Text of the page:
Whilst (love using that word!) I was looking through more books yesterday, I came across a thick paperback, a biography of May Sarton, a writer of books that had almost a cult following by women during the years when I was a housebound mother of three daughters, living in a suburb of Boston.
Her book, “Plant Dreaming Deep” about moving and settling into a small house in Nelson, New Hampshire and “Journal of a Solitude” fed my fantasies of domestic bliss by a woman writer who described poignant scenes of rooms, furnishings from her family, plants of all kinds on the windowsills, bouquets of seasonal flowers from the rich garden outdoors and delicious meals served with friends and visitors from diverse places. Christmas was a generous preoccupation of decorated trees, loads of presents, bountiful drink and carefully prepared meals with polished silver and napery on the dining table. I loved all that stuff.
Yesterday, while I was reading the biography, I was surprised but not shocked by the portrait of May Sarton’s actual life. She was ignored by her parents, an only child and a spoiled one even though not given much actual attention. Her personality was dramatic and her demands were many. She was often met with disappointment as her temper tantrums and tirades at people gradually and oftentimes put them off from helping her, although a few loyalists pitched in for a long time with housesitting, plant tending and doing chores, even when met with Sarton’s criticism and ingratitude.
Most interesting of all, was the way that she used her environs and the people around her in an idealized way that served as props for her most well-received book, “Plant Dreaming Deep.” I was astonished to read that buying the small house in Nelson, New Hampshire, was meant as a venue for a love tryst with someone who was already involved with someone else in Cambridge. So, this melodramatic back story was going on in parallel to writing “PDD”, an incredible real-life contrast to the beautifully written domestic memoir that inspired legions of women at the time, myself included.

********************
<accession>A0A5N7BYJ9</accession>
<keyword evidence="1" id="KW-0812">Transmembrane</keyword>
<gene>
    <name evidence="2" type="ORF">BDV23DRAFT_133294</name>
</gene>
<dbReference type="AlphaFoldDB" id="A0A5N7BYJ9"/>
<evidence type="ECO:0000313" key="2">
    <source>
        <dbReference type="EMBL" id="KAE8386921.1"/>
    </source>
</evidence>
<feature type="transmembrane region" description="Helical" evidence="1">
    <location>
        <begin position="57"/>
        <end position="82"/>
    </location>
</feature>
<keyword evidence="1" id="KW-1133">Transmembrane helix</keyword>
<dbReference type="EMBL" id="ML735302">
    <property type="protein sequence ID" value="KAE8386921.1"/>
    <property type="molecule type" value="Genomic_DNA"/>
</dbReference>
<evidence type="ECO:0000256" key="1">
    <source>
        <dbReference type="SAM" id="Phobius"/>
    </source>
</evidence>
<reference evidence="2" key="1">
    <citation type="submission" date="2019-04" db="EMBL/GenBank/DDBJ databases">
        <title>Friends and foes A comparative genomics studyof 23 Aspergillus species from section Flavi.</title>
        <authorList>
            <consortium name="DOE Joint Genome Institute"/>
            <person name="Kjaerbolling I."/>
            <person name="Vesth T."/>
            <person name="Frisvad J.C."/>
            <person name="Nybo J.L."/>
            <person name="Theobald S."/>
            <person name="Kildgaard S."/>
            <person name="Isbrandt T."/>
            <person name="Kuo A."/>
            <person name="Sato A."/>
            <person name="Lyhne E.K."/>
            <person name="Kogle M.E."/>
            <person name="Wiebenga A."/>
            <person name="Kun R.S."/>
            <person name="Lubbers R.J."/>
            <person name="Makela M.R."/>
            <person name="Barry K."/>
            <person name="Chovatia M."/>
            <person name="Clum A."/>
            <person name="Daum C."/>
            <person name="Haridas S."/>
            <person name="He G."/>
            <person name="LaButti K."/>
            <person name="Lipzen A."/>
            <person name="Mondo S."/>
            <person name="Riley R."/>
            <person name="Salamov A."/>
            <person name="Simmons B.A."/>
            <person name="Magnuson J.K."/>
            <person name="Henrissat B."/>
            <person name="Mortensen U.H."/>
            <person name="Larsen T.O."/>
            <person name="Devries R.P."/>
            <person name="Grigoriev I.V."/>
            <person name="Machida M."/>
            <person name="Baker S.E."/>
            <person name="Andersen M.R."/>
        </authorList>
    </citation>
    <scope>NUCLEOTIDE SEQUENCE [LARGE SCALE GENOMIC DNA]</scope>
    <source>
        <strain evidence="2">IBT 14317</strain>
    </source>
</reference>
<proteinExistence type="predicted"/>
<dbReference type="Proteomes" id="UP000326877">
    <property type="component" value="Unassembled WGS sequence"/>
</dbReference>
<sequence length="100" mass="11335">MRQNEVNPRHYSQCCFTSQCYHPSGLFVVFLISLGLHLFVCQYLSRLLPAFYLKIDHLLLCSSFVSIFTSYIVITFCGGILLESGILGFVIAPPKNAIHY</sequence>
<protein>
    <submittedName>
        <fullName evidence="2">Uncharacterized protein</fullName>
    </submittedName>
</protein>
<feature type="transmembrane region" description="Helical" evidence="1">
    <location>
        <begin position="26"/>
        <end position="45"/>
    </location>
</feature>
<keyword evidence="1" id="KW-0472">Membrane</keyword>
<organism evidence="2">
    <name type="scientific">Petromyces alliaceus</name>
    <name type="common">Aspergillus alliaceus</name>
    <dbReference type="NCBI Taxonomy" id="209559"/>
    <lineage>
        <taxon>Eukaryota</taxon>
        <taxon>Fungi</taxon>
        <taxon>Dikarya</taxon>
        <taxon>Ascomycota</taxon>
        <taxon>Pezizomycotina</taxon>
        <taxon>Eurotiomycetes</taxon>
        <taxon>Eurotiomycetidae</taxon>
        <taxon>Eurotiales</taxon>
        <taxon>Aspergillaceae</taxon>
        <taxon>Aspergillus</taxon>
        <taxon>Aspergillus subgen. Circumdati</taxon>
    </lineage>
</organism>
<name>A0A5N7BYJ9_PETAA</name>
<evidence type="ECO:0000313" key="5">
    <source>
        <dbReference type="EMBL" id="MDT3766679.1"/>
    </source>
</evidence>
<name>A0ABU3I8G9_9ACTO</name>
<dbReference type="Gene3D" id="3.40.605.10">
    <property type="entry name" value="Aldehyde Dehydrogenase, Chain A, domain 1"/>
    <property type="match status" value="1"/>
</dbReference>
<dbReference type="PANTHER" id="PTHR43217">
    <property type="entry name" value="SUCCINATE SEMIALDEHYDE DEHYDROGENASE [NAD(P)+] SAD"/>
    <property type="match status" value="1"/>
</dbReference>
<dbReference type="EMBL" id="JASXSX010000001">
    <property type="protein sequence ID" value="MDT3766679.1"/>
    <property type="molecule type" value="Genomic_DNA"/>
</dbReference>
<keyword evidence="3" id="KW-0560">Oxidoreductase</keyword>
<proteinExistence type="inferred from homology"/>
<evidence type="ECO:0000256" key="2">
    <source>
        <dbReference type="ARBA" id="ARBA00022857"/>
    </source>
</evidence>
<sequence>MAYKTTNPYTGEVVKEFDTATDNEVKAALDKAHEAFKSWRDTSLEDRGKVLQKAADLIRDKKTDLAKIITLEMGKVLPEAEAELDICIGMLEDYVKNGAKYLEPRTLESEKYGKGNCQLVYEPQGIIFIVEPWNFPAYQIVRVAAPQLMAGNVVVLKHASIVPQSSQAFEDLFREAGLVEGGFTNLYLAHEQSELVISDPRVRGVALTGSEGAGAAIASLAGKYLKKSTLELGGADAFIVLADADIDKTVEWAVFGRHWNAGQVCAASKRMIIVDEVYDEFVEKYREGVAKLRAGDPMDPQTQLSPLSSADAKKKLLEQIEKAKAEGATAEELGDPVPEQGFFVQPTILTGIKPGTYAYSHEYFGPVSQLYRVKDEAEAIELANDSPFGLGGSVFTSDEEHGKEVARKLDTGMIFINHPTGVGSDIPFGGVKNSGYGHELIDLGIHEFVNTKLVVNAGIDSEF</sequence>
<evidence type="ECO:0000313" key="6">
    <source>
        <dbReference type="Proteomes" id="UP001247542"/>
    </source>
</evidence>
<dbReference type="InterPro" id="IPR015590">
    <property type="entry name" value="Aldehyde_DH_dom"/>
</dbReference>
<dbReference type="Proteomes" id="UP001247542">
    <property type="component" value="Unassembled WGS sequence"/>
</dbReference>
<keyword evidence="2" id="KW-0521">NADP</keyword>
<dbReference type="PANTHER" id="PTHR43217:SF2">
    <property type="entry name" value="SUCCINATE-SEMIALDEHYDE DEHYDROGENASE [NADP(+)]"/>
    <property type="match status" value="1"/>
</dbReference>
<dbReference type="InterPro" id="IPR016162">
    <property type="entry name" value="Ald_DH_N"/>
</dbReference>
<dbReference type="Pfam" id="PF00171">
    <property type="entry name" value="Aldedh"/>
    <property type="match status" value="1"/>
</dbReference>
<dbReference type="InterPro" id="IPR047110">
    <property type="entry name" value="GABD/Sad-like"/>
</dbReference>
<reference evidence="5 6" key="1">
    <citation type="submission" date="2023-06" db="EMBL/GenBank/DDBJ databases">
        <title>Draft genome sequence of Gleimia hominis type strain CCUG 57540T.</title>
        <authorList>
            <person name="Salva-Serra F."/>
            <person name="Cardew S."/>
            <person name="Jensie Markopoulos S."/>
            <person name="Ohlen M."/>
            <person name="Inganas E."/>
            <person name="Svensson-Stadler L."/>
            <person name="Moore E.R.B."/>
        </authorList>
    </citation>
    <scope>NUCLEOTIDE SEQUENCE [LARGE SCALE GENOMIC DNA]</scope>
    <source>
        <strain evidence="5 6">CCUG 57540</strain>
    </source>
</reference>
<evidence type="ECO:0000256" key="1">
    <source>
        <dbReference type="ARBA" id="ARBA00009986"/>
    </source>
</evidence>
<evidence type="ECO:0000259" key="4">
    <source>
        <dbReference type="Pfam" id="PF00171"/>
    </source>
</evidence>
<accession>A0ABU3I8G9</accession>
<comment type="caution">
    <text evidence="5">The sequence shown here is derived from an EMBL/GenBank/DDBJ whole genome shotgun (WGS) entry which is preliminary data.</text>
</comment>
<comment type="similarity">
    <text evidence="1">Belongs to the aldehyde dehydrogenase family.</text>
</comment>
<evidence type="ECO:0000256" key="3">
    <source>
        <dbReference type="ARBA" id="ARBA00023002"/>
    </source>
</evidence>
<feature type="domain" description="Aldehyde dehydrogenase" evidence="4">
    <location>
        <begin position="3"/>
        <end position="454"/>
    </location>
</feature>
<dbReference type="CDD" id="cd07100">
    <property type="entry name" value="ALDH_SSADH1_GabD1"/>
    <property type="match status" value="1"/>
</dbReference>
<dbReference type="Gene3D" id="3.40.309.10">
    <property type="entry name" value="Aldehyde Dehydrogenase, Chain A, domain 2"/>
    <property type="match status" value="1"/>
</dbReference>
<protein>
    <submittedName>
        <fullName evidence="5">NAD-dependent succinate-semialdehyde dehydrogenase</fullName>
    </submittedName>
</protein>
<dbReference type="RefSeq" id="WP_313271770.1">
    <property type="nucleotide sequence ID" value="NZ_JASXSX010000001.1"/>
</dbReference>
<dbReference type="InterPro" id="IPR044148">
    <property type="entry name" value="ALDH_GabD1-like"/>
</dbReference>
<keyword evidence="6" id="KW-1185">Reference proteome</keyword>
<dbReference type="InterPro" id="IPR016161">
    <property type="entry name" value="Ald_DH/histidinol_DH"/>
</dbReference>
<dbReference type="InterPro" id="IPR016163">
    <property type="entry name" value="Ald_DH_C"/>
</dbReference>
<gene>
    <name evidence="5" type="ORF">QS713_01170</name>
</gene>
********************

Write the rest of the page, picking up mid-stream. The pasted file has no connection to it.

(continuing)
She sought out situations where she fixated on a potential lover in order to stoke her writing, using the projection as a “muse” for writing poetry. The most astonishing example was her pursuit of Margaret Clapp, President of Wellesley College where Sarton taught on a yearly contract until it was not renewed. Flowers, elaborate engraved gifts, incessant phone calls and poems about her were sent by Sarton to Clapp for FIVE YEARS to no avail.
By the end of the book and her life, she hadn’t changed at all. Still complaining and full of self-pity, still searching for a fulfilling love affair according to her terms, there didn’t seem to be much difference between the May Sarton in her twenties from the one who died in her eighties. Granted, she wrote many books and had them published. She had a following of readers whom she wanted but also decried for the attention that they sought from her. She wanted fame but not what came along with it.
She also had a better opinion of her writing than any of the critics and academic writers she knew (serious writers such as the poet, Louise Bogan and teacher, Carolyn Heilbrun.) She refused to learn from comments that her work was “sloppy, casual, not rigorous enough and often too sentimental.” Instead, she felt that critics did not understand her work nor appreciate it enough. She once said, “If I won the Nobel Prize this year, it wouldn’t make up for the years of bad reviews I have received!”
What a revelation reading this biography was yesterday on the heels of the Dale Carnegie golden rules post the day before. For whatever cause in her childhood, she cared about nobody but herself throughout her whole life, criticizing almost everyone she came across, friends, lovers, fans and critics. She did have a long-term relationship with Judy Matlock who was patient, caring and loyal while Sarton pursued other lovers. Sarton’s callous treatment of Judy during her weakened state was something she regretted afterwards but which she didn’t avoid while Matlock was still alive.
May Sarton’s biography is an ironic case study of how not to live your life or treat those who care about you. She travelled the world, had sophisticated friends in different social and literary circles. Her friends helped her afford the luxurious lifestyle that she felt she was entitled to, like renting the Maine house with an ocean view that she let readers think she owned.
I wonder if we lived in parallel universes and if she had a chance to read this biography of herself whether she’d do it differently the next time around.